- Parenting for grit: be authoritative (aka, supporting but demanding.) Be warm, respectful, and demanding of high expectations. Make your kids do hard things and hold them to high standards. Extracurricular activities can help kids do something hard and learn those lessons about not quitting. When they are in high school, kids need to stick to extracurriculars for more than one year to learn how to stick to hard things. Create a culture of grit and perseverance in your family.

This book made me think. A lot. I felt a little worried while reading it, thinking that maybe I don't have much grit. But I think I might just be thinking that because I don't have a career to point towards or outside commitments. Do you even need to have grit if you aren't worried about becoming a world-famous violinist or becoming a CEO or achieving something spectacular like that? Would it improve my life other than being a good example to my kids? Duckworth does talk about having different high-level goals for your career and your family life, but since I don't have a career, I feel like I don't have a place to really achieve anything or succeed (like she is talking about in this book).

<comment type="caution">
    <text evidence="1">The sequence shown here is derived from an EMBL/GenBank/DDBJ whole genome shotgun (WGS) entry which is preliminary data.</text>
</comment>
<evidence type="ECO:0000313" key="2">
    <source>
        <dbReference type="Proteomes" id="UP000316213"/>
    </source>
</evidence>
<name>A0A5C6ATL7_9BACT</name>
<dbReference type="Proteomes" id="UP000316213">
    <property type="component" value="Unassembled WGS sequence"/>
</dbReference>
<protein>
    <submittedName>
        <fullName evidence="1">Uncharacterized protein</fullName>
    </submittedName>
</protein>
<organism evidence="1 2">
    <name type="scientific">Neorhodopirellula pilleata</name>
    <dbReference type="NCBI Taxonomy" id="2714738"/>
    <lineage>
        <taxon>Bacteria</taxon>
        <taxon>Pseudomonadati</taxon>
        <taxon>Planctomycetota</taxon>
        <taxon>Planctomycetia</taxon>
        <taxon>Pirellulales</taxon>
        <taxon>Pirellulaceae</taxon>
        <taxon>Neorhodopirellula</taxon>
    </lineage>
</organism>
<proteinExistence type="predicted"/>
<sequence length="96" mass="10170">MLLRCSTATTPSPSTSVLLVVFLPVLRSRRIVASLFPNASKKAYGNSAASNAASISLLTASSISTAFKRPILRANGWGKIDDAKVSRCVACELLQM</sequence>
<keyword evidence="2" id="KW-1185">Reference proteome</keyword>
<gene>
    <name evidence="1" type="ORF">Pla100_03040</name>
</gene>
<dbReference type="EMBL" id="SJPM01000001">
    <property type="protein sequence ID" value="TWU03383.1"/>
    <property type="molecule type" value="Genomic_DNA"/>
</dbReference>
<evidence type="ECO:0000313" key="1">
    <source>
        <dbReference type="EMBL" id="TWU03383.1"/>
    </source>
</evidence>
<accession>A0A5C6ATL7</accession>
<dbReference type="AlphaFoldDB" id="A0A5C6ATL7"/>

That makes me think--should I focus on developing a skill or something outside of my kids? I have lots of hobbies, but I don't try to excel very much in any of them. Reading, exercising, and cooking aren't necessarily things that I'm working hard at improving at, although I do them regularly. But I think I could take any one of those hobbies and improve in and make them into something that has purpose (like my non-profit idea, maybe someday). The main reason I felt like I don't have grit is because I don't have a strong passion about anything, other than raising my kids. Not that that's not an important passion, and there are lots of aspects to it in which I could improve, but it isn't quite what Duckworth is talking about. I just have a lot of things to think about, in doing something meaningful for myself and in raising my kids to teach them and help them develop grit.

Book #127: Frederica by Georgette Heyer